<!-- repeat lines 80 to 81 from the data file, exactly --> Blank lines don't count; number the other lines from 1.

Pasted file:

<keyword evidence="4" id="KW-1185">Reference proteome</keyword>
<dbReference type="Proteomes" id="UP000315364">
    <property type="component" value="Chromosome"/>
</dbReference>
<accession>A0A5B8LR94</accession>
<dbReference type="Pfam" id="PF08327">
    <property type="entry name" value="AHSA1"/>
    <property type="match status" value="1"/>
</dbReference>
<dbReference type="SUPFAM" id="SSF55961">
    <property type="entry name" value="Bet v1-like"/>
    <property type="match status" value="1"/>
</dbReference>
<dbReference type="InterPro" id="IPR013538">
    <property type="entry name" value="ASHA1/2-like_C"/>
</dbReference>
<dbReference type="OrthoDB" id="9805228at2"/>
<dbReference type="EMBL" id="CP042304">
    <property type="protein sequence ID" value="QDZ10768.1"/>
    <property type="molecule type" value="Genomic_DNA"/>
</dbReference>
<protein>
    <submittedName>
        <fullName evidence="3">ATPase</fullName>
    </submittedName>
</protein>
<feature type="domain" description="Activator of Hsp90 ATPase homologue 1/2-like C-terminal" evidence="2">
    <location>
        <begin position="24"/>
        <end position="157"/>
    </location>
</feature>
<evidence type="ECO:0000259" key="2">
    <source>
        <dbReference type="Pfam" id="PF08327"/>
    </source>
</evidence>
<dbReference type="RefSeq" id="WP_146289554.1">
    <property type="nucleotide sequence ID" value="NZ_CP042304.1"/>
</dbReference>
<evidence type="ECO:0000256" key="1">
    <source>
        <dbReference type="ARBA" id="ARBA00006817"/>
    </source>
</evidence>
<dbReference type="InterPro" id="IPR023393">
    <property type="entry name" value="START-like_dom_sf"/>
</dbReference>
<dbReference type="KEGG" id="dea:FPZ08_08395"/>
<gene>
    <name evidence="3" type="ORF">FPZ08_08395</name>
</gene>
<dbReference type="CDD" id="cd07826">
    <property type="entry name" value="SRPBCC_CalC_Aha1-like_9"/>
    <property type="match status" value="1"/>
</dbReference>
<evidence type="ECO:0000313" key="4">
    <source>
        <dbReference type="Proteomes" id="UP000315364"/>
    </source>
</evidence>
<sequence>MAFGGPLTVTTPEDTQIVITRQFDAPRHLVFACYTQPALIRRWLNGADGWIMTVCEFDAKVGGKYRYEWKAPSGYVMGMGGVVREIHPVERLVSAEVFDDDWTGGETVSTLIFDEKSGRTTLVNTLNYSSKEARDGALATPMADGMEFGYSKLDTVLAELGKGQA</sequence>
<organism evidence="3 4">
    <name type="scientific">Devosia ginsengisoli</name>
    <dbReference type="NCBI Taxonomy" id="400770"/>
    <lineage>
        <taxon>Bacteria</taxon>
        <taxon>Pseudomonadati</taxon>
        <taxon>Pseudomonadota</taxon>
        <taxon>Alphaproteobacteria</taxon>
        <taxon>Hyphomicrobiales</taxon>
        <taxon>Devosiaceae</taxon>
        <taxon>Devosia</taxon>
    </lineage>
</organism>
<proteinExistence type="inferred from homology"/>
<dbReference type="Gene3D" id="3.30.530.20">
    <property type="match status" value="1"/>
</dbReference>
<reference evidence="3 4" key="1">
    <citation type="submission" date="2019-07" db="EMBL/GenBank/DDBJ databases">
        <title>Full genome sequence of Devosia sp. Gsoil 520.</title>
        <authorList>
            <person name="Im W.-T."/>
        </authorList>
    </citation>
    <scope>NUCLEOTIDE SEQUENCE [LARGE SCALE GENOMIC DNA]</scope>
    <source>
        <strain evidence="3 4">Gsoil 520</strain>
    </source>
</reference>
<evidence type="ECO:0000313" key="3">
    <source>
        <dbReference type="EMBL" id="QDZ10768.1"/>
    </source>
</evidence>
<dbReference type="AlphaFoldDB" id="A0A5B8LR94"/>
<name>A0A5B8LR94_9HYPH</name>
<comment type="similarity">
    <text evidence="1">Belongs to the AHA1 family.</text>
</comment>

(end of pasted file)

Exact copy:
<reference evidence="3 4" key="1">
    <citation type="submission" date="2019-07" db="EMBL/GenBank/DDBJ databases">